God’s presence was nothing overtly religious but the wondering about God or thoughts about the afterlife were always hovering in my conscience. But anyone or anything that reminded me of organized religion, I impulsively rejected. These were emotional reactions, as if organized religion were parts from the past, forgotten and should be rejected. The irony is, although I ran from any form of religiosity, I still yearned for God, wondering silently if I was a spiritual orphan.

In looking back at those times, I struggled with these two opposing tensions because humans are intrinsically spiritual. We long for meaning beyond the physical and empirical. But at that age we don’t have the language or the tools to explain our inner world except for whatever was handed down to us from our parents or from Sunday School or from popular media.

In my mid-twenties, I wanted to come back to the church because I was down and felt that I’d lost control of my life. Salvation for me was not only about attaining eternal life but also gaining control and purpose. At that time, everything seemed topsy-turvy like Friday afternoon traffic in Tyson’s Corner; I felt like I was trapped and had no sense of direction or momentum. I was STUCK.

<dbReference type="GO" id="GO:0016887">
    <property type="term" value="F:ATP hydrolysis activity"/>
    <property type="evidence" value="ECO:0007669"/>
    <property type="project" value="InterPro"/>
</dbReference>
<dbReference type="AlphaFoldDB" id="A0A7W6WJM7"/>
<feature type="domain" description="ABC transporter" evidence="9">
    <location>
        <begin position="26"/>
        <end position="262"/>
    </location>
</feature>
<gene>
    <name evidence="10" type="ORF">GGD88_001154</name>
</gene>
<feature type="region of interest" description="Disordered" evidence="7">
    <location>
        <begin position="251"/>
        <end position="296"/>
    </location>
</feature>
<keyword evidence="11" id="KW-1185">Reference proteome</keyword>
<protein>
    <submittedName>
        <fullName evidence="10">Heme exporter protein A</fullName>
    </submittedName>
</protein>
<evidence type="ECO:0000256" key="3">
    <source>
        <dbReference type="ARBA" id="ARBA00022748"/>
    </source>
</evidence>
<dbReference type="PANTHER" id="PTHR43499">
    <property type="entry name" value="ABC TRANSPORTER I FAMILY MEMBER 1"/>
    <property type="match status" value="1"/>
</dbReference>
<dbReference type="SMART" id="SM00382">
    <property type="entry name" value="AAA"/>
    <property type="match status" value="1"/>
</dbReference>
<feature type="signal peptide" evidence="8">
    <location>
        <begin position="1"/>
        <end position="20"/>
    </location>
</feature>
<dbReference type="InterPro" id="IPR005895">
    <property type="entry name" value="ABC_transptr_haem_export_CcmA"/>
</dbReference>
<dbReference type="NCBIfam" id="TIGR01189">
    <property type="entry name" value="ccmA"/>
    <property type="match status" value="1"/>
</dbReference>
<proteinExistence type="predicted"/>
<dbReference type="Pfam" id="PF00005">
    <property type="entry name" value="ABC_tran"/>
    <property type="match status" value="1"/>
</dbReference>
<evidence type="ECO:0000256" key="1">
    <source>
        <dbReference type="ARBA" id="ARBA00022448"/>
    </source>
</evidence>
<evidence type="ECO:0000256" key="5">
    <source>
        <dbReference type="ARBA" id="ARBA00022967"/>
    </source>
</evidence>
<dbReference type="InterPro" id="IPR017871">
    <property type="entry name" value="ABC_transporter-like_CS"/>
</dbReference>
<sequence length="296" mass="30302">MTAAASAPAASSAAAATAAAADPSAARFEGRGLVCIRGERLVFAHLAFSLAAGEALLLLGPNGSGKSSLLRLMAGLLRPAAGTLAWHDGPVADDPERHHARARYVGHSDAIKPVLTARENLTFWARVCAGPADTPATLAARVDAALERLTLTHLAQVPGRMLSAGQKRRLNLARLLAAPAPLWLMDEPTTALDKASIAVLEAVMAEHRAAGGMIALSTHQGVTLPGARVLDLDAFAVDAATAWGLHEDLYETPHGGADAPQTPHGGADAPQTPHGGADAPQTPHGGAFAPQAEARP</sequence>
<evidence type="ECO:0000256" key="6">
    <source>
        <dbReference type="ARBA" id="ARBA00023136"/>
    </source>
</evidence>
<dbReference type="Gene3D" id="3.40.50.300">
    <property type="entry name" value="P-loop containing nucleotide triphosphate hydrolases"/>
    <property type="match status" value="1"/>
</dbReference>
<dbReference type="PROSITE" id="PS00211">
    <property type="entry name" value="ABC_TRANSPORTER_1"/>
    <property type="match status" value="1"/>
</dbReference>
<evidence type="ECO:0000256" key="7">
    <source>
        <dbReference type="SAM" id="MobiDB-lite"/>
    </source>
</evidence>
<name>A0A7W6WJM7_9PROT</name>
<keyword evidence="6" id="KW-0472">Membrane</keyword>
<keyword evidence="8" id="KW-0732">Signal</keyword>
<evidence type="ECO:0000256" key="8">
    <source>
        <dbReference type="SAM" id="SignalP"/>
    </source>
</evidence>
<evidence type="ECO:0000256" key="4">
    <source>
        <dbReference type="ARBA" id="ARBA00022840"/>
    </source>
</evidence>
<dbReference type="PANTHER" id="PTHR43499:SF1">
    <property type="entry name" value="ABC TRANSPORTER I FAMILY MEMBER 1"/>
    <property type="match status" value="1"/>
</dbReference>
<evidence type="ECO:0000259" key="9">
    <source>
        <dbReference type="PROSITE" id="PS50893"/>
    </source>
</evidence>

Then I got involved with various Christian faith communities many years later. Here I am, a pastor at a United Methodist Church and am grateful to be part of our faith community. There are some spiritual experiences I wish I never had. But as I reflect on this journey, I see that the thing that I needed most was God, in the most compassionate and loving way possible. God who is love not rules, tradition or dogma. God in the most universal and down to earth way. God without Calvinism or Arminianism or Reformed or fundamentalism or liberalism but just God.

There are many who are graduating from college at this time of the year and/or who are in their twenties wanting something spiritual or religious again. I believe we should be that community to welcome them. I encourage you to continue to journey with God and share that genuine experience in an honest and vulnerable way. They will see God in-and-through you.

 

What’s Happening in June

June 2 High School & College Graduate Recognition

10:30 a.m.

To add yourself or your child to the list, please email Harriet
June 3 Crafts for a Cause

7 p.m.

See below for more.